The study performed by the research journal, 여론 속의 여론 (Yeo- Lone SUO-k ue yeo-leon), discovered the change in the South Korea religious demographics stemmed from the youth. The younger demographic of South Korea tend to have a higher percentage of atheists, while the older demographics have remained relatively religious. The study states that 33% of Koreans who are around the age of 20 believe in religion, while above 61% of those aged 60 or older continue to believe in religion. The study also reveals that the demographic of believers and non believers are also affected by many more variables. For example, the specific religion and the age at which the religion was introduced to the individual can have effects on the probability of an individual to stay religious throughout their lives. Overall, there seems to be a large deviation between those who were introduced to religion before elementary and those who were introduced after their 50s. Of 101 individuals interviewed, 29 were introduced to religion before elementary school, 18 during elementary, 9 in their 40s, and 7 in their 50s. While Catholicism and Protestantism maintained a similar standard deviation, believers of Buddhism seemed to start during and near their 30s. With the younger generation of South Korea remaining increasingly non-religious, and South Korea traditionally being a religious nation, the developments of South Korea’s religious demographics will have many implications on the nation’s culture, politics, and way of life.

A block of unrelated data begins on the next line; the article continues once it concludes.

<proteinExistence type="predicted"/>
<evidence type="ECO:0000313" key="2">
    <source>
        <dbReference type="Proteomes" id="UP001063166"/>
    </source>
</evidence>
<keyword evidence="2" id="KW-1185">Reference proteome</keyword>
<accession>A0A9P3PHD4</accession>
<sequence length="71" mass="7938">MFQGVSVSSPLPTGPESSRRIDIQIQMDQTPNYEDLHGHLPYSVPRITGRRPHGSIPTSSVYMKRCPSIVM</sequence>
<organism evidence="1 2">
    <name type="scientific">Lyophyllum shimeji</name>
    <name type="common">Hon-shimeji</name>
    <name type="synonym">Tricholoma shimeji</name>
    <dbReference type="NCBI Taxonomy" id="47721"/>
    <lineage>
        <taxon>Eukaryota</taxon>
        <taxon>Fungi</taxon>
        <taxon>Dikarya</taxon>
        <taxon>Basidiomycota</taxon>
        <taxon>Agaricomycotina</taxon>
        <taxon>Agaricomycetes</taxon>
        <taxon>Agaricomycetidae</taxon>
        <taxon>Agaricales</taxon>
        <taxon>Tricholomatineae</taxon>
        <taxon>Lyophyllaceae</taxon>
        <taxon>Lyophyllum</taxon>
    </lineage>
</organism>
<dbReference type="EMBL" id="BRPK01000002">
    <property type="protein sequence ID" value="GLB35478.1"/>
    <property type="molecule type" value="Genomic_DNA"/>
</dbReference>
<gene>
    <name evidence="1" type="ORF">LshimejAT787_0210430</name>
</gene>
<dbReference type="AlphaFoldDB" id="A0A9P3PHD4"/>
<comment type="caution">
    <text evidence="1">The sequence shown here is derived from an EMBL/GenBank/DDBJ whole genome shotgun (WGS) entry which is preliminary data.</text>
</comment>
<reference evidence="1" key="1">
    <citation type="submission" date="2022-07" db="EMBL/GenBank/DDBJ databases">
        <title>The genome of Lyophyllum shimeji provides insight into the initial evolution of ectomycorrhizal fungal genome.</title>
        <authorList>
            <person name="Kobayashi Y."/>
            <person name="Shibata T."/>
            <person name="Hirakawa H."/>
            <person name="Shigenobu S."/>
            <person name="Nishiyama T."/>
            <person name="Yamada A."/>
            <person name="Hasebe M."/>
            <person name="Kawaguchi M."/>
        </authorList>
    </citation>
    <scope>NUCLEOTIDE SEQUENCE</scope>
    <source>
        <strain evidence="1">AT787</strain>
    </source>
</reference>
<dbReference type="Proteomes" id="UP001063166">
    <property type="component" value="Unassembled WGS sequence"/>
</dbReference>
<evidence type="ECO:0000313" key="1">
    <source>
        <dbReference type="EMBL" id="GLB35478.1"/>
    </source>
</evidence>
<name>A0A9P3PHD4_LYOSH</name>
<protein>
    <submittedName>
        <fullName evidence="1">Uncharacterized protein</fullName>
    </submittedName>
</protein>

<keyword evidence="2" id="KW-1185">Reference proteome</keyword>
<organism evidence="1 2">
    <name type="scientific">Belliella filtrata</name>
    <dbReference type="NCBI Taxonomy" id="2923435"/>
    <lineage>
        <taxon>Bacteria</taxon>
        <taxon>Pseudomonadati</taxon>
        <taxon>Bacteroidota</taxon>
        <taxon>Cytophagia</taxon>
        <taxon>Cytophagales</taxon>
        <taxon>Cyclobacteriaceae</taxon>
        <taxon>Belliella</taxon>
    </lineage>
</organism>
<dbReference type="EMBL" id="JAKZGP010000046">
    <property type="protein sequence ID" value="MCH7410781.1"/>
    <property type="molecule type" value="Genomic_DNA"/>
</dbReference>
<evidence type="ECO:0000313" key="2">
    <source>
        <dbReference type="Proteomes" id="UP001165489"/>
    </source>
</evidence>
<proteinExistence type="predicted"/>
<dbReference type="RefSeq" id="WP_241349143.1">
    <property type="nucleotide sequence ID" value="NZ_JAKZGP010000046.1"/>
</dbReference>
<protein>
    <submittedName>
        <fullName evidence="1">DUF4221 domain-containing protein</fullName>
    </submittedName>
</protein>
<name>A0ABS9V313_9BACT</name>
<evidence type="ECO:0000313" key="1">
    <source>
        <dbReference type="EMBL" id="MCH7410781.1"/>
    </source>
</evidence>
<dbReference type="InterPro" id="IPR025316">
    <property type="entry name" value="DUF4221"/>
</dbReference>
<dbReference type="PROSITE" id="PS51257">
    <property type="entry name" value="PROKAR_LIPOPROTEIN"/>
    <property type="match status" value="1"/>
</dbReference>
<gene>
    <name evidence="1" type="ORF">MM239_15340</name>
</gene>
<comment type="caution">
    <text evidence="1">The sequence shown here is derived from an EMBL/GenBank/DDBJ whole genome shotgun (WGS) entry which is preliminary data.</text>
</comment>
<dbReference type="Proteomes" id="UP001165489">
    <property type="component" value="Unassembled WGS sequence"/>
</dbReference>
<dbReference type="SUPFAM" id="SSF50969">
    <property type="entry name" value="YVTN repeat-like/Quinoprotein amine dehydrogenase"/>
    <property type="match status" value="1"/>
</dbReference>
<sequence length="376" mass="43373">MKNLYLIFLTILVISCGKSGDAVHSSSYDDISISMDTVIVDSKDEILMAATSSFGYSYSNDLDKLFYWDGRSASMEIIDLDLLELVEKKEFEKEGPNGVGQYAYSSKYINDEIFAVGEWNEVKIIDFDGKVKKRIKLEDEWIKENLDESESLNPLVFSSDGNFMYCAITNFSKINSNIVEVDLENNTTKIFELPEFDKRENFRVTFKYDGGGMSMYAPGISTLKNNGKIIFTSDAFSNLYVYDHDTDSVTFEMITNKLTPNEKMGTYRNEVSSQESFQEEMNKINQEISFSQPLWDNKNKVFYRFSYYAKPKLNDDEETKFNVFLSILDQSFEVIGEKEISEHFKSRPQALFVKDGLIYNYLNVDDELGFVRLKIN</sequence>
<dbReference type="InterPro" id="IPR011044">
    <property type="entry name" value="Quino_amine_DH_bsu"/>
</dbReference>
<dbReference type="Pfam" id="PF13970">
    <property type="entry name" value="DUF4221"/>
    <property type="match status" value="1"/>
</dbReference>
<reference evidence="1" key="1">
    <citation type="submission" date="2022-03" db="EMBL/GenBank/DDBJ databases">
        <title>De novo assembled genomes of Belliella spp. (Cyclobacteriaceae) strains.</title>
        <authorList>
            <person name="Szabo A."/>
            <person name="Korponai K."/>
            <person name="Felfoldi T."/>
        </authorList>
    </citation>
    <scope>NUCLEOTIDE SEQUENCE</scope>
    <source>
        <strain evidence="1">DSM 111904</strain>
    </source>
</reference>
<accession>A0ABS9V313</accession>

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South Korean government

The government of South Korea is a republic with a single legislature consisting of the National Assembly, while the executive branch consists of the head of state, the head of state, the head of government, and the prime minister.

Geography of south korea

Most of South Korea’s terrain is mountainous and the highest point in the country lies at an altitude of 1,950 meters. About two-thirds of the land is wooded. There are more than 3,000 islands in South Korea located on the south and west coasts of the country.

The climate of South Korea

South Korea’s climate is temperate with cold winters and hot, humid summers. The average temperature in January in the capital, Seoul, is 2.5 degrees Celsius, while the average high temperature in summer is 29.5 degrees Celsius.

South Korea’s economy

South Korea has one of the strongest economies in the world, and one of the most developed. The country’s major industries include electronics, communications, automobile production, steel, shipbuilding, and chemical production. The largest companies in Korea are Hyundai, LG, and Samsung.

express trains

In 2004, South Korea inaugurated a high-speed railway called KTX, a high-speed system that runs daily to deliver more than 100 people across the country’s cities. The maximum speed of trains in normal service is about 305 km per hour, although the infrastructure of the line is designed to speeds of 350 km per hour.

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Mohamed SAKHRI

I am Mohamed SAKHRI, the creator and editor-in-chief of this blog, 'Discover the World – The Blog for Curious Travelers.' Join me as we embark on a journey around the world, uncovering beautiful places, diverse cultures, and captivating stories. Additionally, we will delve into mysterious and, at times, even bizarre destinations.